It’s democracies versus the totalitarian states

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It’s democracies versus the totalitarian states

North Korea has renewed missile launches in the middle of a Covid-19 outbreak. The launches are the 17th this year and the second since President Yoon Suk-yeol started office on May 10. They come in the wake of South Korea-U.S. summit talks in Seoul over the weekend. Of three missiles launched Wednesday, one is suspected to be an intercontinental ballistic missile (ICBM), possibly the Hwasong 17, and the two smaller ones can still reach U.S. forces in South Korea and Japan. All three can carry nuclear warheads.
Pyongyang timed the provocations before President Joe Biden arrived home from his visit to South Korea and Japan. On Wednesday, six jet fighters and bombers of China and Russia invaded and roamed around the South Korean and Japanese air defense identification zones for about two hours without prior notice. The two could have been demonstrating joint military muscle after the founding of the U.S.-led Indo-Pacific Economic Forum and summit of U.S. Japan, Australia, and India for the Quadrilateral Security Dialogue. North Korea may have been showing its own attitude toward the alliance of democratic nations.
President Yoon Suk-yeol convened his first emergency National Security Council meeting and commanded “real actions” of expanded deterrence capabilities and joint defense posture as agreed in the two summits. He condemned North Korea for violating the United Nations resolutions and threatening the peace of the Korean Peninsula.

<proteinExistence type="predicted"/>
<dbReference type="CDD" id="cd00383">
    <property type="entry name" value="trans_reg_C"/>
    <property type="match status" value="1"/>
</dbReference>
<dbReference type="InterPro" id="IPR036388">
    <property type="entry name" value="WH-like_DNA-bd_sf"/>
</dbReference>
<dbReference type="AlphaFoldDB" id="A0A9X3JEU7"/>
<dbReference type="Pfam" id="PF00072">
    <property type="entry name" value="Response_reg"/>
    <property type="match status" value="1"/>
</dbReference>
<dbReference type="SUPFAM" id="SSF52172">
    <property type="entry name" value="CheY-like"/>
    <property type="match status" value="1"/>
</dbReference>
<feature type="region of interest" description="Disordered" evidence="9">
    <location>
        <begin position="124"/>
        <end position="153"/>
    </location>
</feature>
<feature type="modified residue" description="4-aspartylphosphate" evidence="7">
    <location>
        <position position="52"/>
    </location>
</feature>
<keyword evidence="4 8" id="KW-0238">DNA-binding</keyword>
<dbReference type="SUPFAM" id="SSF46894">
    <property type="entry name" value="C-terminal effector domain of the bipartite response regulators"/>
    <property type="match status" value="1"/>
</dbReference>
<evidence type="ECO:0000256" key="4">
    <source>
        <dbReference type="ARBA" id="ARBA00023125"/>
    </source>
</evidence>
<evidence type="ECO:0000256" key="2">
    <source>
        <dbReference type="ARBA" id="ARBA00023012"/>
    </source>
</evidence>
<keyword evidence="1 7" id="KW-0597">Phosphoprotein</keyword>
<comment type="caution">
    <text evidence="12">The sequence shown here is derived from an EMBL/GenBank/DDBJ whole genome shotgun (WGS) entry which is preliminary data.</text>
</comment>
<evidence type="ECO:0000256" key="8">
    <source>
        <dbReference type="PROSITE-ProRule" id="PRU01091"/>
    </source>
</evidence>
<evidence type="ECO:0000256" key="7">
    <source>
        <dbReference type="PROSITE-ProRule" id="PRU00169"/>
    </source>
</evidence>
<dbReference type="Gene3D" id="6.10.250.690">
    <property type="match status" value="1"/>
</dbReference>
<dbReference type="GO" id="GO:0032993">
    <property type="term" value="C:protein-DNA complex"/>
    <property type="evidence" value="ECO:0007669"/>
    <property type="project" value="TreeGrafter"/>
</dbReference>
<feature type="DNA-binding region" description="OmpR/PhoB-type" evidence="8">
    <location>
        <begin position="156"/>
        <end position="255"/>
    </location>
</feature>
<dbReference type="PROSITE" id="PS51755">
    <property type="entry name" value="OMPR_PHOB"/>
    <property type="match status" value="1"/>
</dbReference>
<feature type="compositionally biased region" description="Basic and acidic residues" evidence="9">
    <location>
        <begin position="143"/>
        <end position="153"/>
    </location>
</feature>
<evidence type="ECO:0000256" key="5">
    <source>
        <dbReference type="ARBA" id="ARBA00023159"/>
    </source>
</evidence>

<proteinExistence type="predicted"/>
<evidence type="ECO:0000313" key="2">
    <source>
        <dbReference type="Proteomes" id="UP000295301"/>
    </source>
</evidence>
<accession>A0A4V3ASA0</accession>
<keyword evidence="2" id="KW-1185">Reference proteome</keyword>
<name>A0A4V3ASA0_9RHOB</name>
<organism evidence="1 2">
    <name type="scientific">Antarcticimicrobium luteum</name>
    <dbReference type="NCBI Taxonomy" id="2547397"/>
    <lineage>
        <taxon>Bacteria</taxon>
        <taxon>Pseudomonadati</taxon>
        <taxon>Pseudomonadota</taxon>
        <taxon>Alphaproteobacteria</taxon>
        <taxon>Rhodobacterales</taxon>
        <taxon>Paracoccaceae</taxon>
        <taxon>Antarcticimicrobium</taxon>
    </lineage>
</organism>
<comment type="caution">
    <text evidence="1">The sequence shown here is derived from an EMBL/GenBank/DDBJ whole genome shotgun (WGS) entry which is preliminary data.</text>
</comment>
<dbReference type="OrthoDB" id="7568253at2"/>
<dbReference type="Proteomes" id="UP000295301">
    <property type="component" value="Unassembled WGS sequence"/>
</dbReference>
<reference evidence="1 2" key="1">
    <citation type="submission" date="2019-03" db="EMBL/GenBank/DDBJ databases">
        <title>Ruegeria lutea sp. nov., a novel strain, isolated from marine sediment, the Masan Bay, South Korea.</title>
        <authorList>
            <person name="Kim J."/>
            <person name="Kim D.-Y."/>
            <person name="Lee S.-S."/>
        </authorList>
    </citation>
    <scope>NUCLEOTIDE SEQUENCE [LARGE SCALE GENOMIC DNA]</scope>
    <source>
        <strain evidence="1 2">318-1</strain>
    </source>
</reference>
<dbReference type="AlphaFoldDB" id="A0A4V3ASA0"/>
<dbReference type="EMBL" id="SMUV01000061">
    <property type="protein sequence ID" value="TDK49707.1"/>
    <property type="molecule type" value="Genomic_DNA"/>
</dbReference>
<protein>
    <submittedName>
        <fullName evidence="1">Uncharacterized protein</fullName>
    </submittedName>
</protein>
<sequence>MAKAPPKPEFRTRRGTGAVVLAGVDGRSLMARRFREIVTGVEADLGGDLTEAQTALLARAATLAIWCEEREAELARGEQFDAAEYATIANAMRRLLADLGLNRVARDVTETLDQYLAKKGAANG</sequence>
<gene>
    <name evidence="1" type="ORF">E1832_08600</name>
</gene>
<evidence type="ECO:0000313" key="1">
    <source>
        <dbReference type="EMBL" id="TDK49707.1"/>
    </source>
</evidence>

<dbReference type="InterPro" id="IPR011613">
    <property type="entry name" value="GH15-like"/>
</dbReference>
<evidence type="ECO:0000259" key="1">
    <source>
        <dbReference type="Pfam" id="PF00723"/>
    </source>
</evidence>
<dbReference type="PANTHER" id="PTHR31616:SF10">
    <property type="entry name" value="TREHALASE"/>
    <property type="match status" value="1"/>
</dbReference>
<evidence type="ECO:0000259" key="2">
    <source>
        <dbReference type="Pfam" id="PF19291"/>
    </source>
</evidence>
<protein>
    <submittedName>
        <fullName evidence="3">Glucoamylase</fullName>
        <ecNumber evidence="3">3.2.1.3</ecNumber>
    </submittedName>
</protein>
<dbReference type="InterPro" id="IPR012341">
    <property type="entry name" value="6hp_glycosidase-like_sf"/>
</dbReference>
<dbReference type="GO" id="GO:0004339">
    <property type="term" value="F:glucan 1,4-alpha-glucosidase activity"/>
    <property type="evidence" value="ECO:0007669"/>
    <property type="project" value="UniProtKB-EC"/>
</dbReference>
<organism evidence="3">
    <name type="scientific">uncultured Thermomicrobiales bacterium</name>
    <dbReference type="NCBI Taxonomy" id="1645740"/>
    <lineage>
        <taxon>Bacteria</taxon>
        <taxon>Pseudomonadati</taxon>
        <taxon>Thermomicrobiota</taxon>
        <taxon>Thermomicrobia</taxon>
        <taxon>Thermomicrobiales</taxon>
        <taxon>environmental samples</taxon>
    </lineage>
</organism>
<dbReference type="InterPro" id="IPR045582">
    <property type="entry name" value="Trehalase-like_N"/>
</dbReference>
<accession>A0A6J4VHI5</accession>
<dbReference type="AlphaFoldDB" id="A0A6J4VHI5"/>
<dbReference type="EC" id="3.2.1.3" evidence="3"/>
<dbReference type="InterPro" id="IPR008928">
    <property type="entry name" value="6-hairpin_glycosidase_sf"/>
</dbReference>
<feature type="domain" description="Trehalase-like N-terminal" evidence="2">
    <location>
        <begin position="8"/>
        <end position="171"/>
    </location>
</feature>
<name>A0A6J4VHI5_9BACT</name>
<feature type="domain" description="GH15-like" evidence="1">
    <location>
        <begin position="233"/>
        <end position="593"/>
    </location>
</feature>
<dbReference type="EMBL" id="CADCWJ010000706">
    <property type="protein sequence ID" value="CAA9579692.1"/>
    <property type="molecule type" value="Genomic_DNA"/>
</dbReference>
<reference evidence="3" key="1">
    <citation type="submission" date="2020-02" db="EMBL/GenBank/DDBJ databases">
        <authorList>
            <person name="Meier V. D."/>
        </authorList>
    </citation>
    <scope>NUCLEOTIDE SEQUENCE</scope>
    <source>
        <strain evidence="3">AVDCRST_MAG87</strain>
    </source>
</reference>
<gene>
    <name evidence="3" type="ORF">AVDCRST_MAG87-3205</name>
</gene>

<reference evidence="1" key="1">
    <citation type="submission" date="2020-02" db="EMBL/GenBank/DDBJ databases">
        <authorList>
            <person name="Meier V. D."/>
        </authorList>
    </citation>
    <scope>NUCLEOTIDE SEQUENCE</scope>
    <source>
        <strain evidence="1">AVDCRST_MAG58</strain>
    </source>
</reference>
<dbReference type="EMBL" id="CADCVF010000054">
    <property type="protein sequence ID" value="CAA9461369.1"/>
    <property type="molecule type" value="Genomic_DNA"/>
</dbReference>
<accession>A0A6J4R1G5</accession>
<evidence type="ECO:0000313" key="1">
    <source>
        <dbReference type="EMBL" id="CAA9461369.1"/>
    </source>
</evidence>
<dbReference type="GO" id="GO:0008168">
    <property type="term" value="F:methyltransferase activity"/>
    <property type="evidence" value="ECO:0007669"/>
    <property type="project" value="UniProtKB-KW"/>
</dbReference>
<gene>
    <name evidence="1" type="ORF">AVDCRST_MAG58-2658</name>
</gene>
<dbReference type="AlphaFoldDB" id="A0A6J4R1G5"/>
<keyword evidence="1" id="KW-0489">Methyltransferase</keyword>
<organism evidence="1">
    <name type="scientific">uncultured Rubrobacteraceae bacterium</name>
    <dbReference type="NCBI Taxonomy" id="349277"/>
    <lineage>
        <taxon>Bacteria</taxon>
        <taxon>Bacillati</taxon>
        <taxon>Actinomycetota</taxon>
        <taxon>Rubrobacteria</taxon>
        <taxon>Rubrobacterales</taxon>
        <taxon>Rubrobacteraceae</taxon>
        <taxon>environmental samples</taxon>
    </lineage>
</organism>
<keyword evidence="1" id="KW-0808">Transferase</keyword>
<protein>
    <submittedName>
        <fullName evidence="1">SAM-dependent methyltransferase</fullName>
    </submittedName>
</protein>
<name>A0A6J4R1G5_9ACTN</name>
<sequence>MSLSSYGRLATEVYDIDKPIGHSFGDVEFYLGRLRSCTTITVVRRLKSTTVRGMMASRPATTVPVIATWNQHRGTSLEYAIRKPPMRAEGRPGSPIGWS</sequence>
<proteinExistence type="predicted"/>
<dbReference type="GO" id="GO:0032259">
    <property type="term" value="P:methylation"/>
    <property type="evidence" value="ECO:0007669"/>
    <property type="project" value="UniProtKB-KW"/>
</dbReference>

The Joint Chiefs of Staff announced that South Korean and U.S. combined forces were ready to strike against any missiles after firing Hyunmoo-11 ballistic missiles and one Army Tactical Missile System into the East Sea.
The last time the combined forces responded to a North Korean missile test was in July 2017. Under the last government and its so-called peace process in the Korean Peninsula, South Korea was generally mute to provocations. The two summits confirmed their alliance.
It is pity Pyongyang is wasting its resources on military provocations when its unvaccinated residents suffer fear and pain from lack of treatment against Covid-19. It is estimated to cost 1.2 billion to 1.3 billion won ($1 million) to fire a short-range missile. An ICBM costs 10 to 20 times more. Pyongyang is said to have completed preparations for its seventh nuclear test
The Korean government issued a statement, warning that continued provocations would encourage a stronger and faster South Korea-U.S. deterrence, and North Korea would fall deeper into isolation.  
We stand in the middle of a deepening conflict between totalitarian states and free democracies. We must take our position very seriously indeed. 
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